Animal magic
Grumeti Game Reserve, Tanzania


Home to the Great Migration, one of the natural world’s greatest spectacles, Tanzania’s Serengeti National Park ranks among the most popular destinations on the entire African continent. It’s within the Grumeti Game Reserve that we find a particularly impressive corner of this vast, wild habitat.

Flying into the Grumeti Concession in the Serengeti National Park from Kilimanjaro is quite an eye opener. Our pilots casually banked past the biblical Ol Doinyo Lengai, an active volcano whose name in Maasai means Mountain of God. We stared in awe at its majesty, but it was only a teaser for the wonders yet to come.

Size and scale are everything in the Serengeti. The landscape is boldly green and lush and, as terrains go, this one is confident, verdant and proud. And every man – and beast – knows it’s the site of the Great Migration, the 1200 mile/nearly 2,000km journey made each southern spring by some 1.5 million wildebeest and their entourage of other animals, predators and prey alike. It wasn’t the right time of year when we visited, so instead we headed to a concession called Grumeti, just 40 miles/60km from the famed Mara River crossing. It’s a ‘small’ part of the Serengeti – if 380,000 acres can be considered small, but it accounts for just 10 per cent of the entire national park – yet it’s home to an abundance of African wildlife, including 60 per cent of Tanzania’s rhino population, along with several luxurious, Singita-branded safari lodges and camps – ours was the Singita Sabora Tented Camp.

The Grumeti Concession stands out because of its unequivocal abundance of animals. It is a magnet for wildlife, so spotting them here is phenomenal. In just two days of game drives, we saw all the ‘big five’ – multiple times – including the usually elusive leopard, just relaxing in a tree. Herd upon herd of elephants watched us as intently as we watched them. The mud-caked buffalo we met were less intrigued by us, as they were focused on a pride of ten lions who had recently killed one of their kind. We watch horrified, but transfixed at the same time: there’s something very primal about a kill. The buffalo looked as if they were plotting revenge, which according to our guide is not far-fetched, as they can be rather vicious. Around them were hyena, about 20 or more, hiding in the grass awaiting their turn. Far less gruesome, we also happened upon two young lionesses slurping away at a pond just out of sight from their pride. On closer inspection, they were taking time out from eight playful cubs lolloping around their mothers.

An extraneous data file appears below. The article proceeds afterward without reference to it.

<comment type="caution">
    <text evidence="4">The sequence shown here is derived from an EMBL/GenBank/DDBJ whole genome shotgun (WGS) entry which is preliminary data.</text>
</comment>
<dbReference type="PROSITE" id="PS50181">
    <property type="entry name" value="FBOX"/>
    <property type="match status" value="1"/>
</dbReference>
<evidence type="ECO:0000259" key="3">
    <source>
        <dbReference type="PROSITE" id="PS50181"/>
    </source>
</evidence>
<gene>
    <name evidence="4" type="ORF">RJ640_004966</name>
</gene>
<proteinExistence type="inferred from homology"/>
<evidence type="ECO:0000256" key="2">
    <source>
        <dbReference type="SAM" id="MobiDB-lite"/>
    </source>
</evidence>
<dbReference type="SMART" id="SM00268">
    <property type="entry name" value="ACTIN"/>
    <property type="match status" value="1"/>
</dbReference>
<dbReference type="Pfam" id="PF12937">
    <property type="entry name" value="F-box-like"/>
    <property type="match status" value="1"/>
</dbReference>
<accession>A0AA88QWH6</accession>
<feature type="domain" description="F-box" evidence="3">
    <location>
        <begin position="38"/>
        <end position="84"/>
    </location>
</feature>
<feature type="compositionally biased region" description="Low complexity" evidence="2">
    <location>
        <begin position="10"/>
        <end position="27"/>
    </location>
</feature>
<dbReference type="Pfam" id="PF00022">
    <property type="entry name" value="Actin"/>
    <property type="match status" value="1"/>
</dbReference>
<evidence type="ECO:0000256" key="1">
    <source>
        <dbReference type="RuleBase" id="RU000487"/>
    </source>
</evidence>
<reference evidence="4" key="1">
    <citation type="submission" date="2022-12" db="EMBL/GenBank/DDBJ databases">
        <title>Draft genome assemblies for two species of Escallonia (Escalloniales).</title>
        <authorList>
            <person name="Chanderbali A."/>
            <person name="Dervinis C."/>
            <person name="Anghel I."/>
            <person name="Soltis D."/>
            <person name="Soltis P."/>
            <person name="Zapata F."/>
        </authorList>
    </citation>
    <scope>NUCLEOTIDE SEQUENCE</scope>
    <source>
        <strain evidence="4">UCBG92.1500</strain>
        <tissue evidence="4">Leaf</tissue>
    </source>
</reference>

‘Big five’ aside, we drove through fields of what seemed like infinite zebra, so much so that our eyes were seeing stripes for days. That was before a flock of ostriches blocked our path. But when they cleared, out of nowhere a tower of some 50 giraffes galloped by. Closer to camp, we spotted a black rhino named Eric resting under an umbrella acacia tree. He was quite easy to find, as he’s tracked and protected by Singita’s RISE research and conservation programme.

We spent an inspiring morning with the programme’s team members, who work alongside the Grumeti Fund, a Tanzanian-run NGO that’s passionately spearheading conservation efforts in the concession. It was inspiring to have engaged with their work and to have met the people behind it: Noel, Frida (a powerhouse for women’s rights) and rising star Victoria. We watched animal migration patterns from chipped wildlife out in the Serengeti live on a big screen and were in awe of the distance they travel, but also shocked by just how many are snared or involved in human-wildlife conflict. We liked that their approach to conservation is holistic, predominantly based in direct community engagement to find locals new educational and sustainable economic models beyond subsistence farming and poaching.

We were also encouraged that so much of the work is about empowering the women of the Serengeti and changing perceptions of traditional practices. One spectacular evening over sundowners out in the bush, we were chaperoned by one of the beneficiaries of the fund: the first female ranger in the Serengeti. The fund also raises money in innovative ways: the famous Serengeti Girls Run, for instance, is a three-day 39 mile/63km dash through the plains. It happens between October and November each year and can be booked with a stay at the camp. It has touched the lives of so many, Tanzanian and otherwise.

At Singita, conservation is all about an interdependent relationship between three component parts: biodiversity, community and sustainability. But critical to protecting the rich wildlife that we experienced is education: both for locals, but as importantly for those who come as tourists.

Our time at Sabora made us realise that, while we may consider ourselves the most intelligent of beasts, we also have to share this land. Here in the Serengeti, local communities, visitors and wildlife live in relative harmony. As a result, what is here is thriving and magnificent.

Uwern travelled with Red Savannah, a luxury-holiday specialist imbued with a classic spirit of adventure. It offers seven-night trips (or more) across a selection of Singita lodges and camps on a full-board basis, complete with game-viewing activities, airport transfers and international and connecting flights. A stay could include the sublime Singita Sasakwa Lodge manor house, perfect for either acclimatising to Tanzania or to celebrate the end of a life-changing expedition. For added exclusivity or groups, the full buy-out Singita Serengeti House is a glorious choice. If it’s good enough for the Obamas, it’s good enough for us. |

Photography by Uwern Jong and courtesy of Singita

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